Techniques For Fleshing Out A Scene In A Novel

This a companion piece to the material I’d recently written on techniques for fleshing out a character. And while certain components are the same, many techniques for crafting fuller scenes are quite different.
Consider Fitzgerald’s Technique of Loading up the Start of the Narrative
In creating a lasting scene for the reader, it can and often requires a substantial set up. Literature’s greatest writers have earned their reputations by possessing this ability. In my opinion no one was better at crafting an opening scene that was strong enough to carry an entire story than Fitzgerald. For me, the start of TENDER IS THE NIGHT is as good as it gets. I have never forgotten Fitzgerald’s description of the cupolas atop the old villas along the beach, which he likened to rotting water lilies.
Then he spends a couple hundred words on the physical scenery and people who inhabited this area on the French Riviera, before settling on a mother and daughter–the point when the real magic begins. Readers already feel they know Rosemary Hoyt, even though she’s just been introduced. This is what fleshing out a scene is all about, because soon afterward the reader has no problem accepting everything about Dick and Nicole Diver, since they enter the story as homogeneous plot elements.
Hemingway Used a Paucity of Words to Say a Great Deal
Hemingway used what some describe as terse writing, yet he was able to craft such skillful exposition that his narrative style won him both a Pulitzer and Nobel Prize for Literature. His short stories are wonderfully emblematic of his skill. THE SNOWS OF KILIMANJARO is a perfect tale to study, since the physical scenery is the story, which starts with a page of dialogue broken only by a brief description of some birds that are referred to as filthy. The single word “filthy,” which the reader learns is a metaphor having nothing to do with unsanitary conditions, sets the scene and ultimately the mood for the entire piece.
Scene Development and the Physical Setting
Everyone has a favorite writer for one reason or another. If a person likes tremendous depth in both characters and the scenes that surround them, Jody Picoult, Pat Conroy, and Barbara Kingsolver come to mind for many of us. But for pure scene creation, I’m going to suggest someone who is not often considered these days, and this is Emile Zola. Read NANA, for example, but forget about the protagonist and just focus on how Zola sets up his story from the perspective of the physical environment. The streets, the shops, the weather, the attitudes of the people; each element creates a powerful image as the story moves along.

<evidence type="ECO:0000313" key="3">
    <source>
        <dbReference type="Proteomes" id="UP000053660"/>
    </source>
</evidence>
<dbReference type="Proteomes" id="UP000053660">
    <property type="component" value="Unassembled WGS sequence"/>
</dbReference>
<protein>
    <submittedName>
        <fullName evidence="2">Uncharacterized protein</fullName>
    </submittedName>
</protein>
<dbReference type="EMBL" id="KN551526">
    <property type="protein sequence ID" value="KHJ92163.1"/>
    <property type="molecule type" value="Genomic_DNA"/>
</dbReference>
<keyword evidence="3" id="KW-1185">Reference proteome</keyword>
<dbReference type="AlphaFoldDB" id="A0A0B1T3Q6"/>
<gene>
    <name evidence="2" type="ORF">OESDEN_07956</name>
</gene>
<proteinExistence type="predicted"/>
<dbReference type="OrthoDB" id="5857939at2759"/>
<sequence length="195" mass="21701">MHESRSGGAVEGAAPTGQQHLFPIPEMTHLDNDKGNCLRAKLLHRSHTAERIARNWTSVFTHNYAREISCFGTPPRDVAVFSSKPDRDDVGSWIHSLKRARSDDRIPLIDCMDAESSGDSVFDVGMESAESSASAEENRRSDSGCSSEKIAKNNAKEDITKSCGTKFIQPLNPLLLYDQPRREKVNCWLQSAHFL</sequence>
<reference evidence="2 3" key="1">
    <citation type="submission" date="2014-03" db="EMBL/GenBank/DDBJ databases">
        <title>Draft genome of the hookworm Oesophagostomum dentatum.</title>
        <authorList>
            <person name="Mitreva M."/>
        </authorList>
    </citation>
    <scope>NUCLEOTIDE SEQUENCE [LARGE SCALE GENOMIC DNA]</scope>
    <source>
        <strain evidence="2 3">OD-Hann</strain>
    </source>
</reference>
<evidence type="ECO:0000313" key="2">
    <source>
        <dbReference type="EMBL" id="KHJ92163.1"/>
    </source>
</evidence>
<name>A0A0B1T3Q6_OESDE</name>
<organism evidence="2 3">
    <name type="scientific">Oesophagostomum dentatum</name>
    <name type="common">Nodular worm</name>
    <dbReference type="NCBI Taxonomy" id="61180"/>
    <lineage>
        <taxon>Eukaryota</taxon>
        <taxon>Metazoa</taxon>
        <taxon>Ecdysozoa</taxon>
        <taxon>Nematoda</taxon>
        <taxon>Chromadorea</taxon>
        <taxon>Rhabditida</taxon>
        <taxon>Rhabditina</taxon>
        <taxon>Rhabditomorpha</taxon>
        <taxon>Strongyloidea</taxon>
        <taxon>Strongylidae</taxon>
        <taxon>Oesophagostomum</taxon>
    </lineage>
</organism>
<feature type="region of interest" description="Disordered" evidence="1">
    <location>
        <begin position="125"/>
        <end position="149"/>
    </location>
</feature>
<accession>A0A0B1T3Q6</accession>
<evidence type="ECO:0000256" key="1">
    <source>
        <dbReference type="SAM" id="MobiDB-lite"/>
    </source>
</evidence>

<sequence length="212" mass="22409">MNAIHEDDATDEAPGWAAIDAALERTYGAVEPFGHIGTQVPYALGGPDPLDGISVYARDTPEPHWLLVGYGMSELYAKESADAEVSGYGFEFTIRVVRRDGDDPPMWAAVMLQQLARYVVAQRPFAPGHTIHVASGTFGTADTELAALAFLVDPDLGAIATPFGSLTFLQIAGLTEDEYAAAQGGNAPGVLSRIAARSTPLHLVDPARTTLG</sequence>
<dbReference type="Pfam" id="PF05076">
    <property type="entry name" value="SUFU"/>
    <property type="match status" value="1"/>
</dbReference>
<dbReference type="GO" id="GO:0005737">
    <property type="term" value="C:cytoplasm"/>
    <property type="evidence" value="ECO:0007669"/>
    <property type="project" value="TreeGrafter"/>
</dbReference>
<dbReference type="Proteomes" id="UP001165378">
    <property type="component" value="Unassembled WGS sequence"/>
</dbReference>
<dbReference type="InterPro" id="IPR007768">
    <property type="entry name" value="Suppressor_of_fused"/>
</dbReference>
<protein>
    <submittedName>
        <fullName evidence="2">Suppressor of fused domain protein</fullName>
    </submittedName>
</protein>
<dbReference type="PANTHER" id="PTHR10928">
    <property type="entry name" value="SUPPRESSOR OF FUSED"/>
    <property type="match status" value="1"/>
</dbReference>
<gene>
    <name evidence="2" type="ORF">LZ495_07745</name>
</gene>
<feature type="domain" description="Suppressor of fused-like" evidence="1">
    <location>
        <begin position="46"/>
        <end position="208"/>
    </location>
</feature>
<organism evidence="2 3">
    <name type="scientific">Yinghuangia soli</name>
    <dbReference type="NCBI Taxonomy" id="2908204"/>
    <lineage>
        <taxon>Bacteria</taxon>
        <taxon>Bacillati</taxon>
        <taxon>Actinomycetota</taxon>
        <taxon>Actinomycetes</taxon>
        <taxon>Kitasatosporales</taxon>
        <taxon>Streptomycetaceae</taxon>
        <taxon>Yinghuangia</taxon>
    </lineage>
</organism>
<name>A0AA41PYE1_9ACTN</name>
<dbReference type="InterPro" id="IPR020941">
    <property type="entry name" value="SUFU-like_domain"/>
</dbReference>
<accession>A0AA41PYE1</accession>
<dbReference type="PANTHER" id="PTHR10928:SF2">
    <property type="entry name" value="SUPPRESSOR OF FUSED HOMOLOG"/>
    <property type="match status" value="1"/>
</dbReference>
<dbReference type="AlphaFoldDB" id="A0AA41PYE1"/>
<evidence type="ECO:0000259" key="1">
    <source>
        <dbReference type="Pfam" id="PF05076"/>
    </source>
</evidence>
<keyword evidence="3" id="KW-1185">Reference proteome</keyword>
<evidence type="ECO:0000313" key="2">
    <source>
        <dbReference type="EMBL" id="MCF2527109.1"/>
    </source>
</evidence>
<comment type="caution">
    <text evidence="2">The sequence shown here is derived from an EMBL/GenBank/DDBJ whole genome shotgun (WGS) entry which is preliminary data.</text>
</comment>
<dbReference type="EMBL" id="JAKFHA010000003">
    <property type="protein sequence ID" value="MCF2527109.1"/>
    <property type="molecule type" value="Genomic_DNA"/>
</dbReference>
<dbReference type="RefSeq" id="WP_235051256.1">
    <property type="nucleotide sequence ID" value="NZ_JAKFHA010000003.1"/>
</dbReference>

It’s Solely a Matter of Imagination, Since Fleshing Out a Scene Can Take any Direction
Fleshing out a scene might require the description of a village, the interior of a building, the heavy perfume people are wearing at a Broadway opening, a little boy’s tattered clothing, the street argot a gang of ruffians is using, an old man’s gait, the sounds of the night, the heat of the day, the cars on the street, the commotion in a mall during a holiday, a quiet wind, the bitter cold, a baby crying incessantly, a roar from inside a stadium, a cacophony of explosions from afar, the musings of a philosopher sitting on a park bench, the attitudes of the townspeople after an election, the poor design of an intersection, a pastor’s avuncular disposition, the lawlessness of the inhabitants in a border town, the joyous atmosphere at a wedding reception, and on ad infinitum.
Fleshing Out a Scene is As Much about Tempo As Anything
The most important thing to take away from this article is that the opening scene will most often set the mood for an entire story. And if a writer will take the time to read some of the works I suggested in this article, this will enable a solid understanding of the different options that are available to maintain or advance the desired characterizations along the way.

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